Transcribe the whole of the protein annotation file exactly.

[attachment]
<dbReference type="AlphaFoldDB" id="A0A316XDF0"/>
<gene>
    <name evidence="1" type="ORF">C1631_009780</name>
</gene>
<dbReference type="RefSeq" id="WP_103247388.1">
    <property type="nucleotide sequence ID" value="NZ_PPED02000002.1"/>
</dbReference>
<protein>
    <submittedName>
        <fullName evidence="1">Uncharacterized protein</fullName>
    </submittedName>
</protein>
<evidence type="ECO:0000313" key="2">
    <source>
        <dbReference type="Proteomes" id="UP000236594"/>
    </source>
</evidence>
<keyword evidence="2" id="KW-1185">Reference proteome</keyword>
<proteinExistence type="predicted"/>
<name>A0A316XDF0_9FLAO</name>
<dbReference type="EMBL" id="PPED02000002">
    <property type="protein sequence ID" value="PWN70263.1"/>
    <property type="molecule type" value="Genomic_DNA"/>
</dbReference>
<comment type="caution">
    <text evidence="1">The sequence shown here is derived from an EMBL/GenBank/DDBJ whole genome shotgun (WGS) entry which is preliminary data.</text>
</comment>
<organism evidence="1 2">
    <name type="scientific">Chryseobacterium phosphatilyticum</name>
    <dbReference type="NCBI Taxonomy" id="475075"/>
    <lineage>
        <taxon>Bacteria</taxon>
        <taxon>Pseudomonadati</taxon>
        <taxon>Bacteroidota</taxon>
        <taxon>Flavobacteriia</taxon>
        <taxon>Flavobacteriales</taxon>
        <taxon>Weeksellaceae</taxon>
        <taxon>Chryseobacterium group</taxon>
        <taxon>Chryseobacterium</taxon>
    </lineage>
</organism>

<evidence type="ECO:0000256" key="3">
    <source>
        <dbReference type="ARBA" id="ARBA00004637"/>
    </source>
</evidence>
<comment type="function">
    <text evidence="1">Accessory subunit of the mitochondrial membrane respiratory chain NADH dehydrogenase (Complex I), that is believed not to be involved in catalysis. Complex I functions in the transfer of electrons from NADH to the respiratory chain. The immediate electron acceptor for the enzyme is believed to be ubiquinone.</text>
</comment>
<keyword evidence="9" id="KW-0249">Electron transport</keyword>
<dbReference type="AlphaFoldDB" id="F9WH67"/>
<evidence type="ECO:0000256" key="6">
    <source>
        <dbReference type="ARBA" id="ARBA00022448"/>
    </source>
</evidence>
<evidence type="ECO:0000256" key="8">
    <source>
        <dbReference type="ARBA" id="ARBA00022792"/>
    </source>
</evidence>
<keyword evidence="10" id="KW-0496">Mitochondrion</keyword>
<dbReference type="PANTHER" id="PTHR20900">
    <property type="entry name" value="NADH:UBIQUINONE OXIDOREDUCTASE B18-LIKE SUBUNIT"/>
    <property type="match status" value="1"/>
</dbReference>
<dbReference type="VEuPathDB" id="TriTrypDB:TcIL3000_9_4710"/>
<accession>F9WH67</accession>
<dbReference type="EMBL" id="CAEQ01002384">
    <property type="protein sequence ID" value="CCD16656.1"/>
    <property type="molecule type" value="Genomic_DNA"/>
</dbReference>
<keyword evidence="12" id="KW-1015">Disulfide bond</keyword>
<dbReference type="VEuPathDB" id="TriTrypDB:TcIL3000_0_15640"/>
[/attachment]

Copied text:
<dbReference type="AlphaFoldDB" id="A0A316XDF0"/>
<gene>
    <name evidence="1" type="ORF">C1631_009780</name>
</gene>
<dbReference type="RefSeq" id="WP_103247388.1">
    <property type="nucleotide sequence ID" value="NZ_PPED02000002.1"/>
</dbReference>
<protein>
    <submittedName>
        <fullName evidence="1">Uncharacterized protein</fullName>
    </submittedName>
</protein>
<evidence type="ECO:0000313" key="2">
    <source>
        <dbReference type="Proteomes" id="UP000236594"/>
    </source>
</evidence>
<keyword evidence="2" id="KW-1185">Reference proteome</keyword>
<proteinExistence type="predicted"/>
<name>A0A316XDF0_9FLAO</name>
<dbReference type="EMBL" id="PPED02000002">
    <property type="protein sequence ID" value="PWN70263.1"/>
    <property type="molecule type" value="Genomic_DNA"/>
</dbReference>
<comment type="caution">
    <text evidence="1">The sequence shown here is derived from an EMBL/GenBank/DDBJ whole genome shotgun (WGS) entry which is preliminary data.</text>
</comment>
<organism evidence="1 2">
    <name type="scientific">Chryseobacterium phosphatilyticum</name>
    <dbReference type="NCBI Taxonomy" id="475075"/>
    <lineage>
        <taxon>Bacteria</taxon>
        <taxon>Pseudomonadati</taxon>
        <taxon>Bacteroidota</taxon>
        <taxon>Flavobacteriia</taxon>
        <taxon>Flavobacteriales</taxon>
        <taxon>Weeksellaceae</taxon>
        <taxon>Chryseobacterium group</taxon>
        <taxon>Chryseobacterium</taxon>
    </lineage>
</organism>

<evidence type="ECO:0000256" key="3">
    <source>
        <dbReference type="ARBA" id="ARBA00004637"/>
    </source>
</evidence>
<comment type="function">
    <text evidence="1">Accessory subunit of the mitochondrial membrane respiratory chain NADH dehydrogenase (Complex I), that is believed not to be involved in catalysis. Complex I functions in the transfer of electrons from NADH to the respiratory chain. The immediate electron acceptor for the enzyme is believed to be ubiquinone.</text>
</comment>
<keyword evidence="9" id="KW-0249">Electron transport</keyword>
<dbReference type="AlphaFoldDB" id="F9WH67"/>
<evidence type="ECO:0000256" key="6">
    <source>
        <dbReference type="ARBA" id="ARBA00022448"/>
    </source>
</evidence>
<evidence type="ECO:0000256" key="8">
    <source>
        <dbReference type="ARBA" id="ARBA00022792"/>
    </source>
</evidence>
<keyword evidence="10" id="KW-0496">Mitochondrion</keyword>
<dbReference type="PANTHER" id="PTHR20900">
    <property type="entry name" value="NADH:UBIQUINONE OXIDOREDUCTASE B18-LIKE SUBUNIT"/>
    <property type="match status" value="1"/>
</dbReference>
<dbReference type="VEuPathDB" id="TriTrypDB:TcIL3000_9_4710"/>
<accession>F9WH67</accession>
<dbReference type="EMBL" id="CAEQ01002384">
    <property type="protein sequence ID" value="CCD16656.1"/>
    <property type="molecule type" value="Genomic_DNA"/>
</dbReference>
<keyword evidence="12" id="KW-1015">Disulfide bond</keyword>
<dbReference type="VEuPathDB" id="TriTrypDB:TcIL3000_0_15640"/>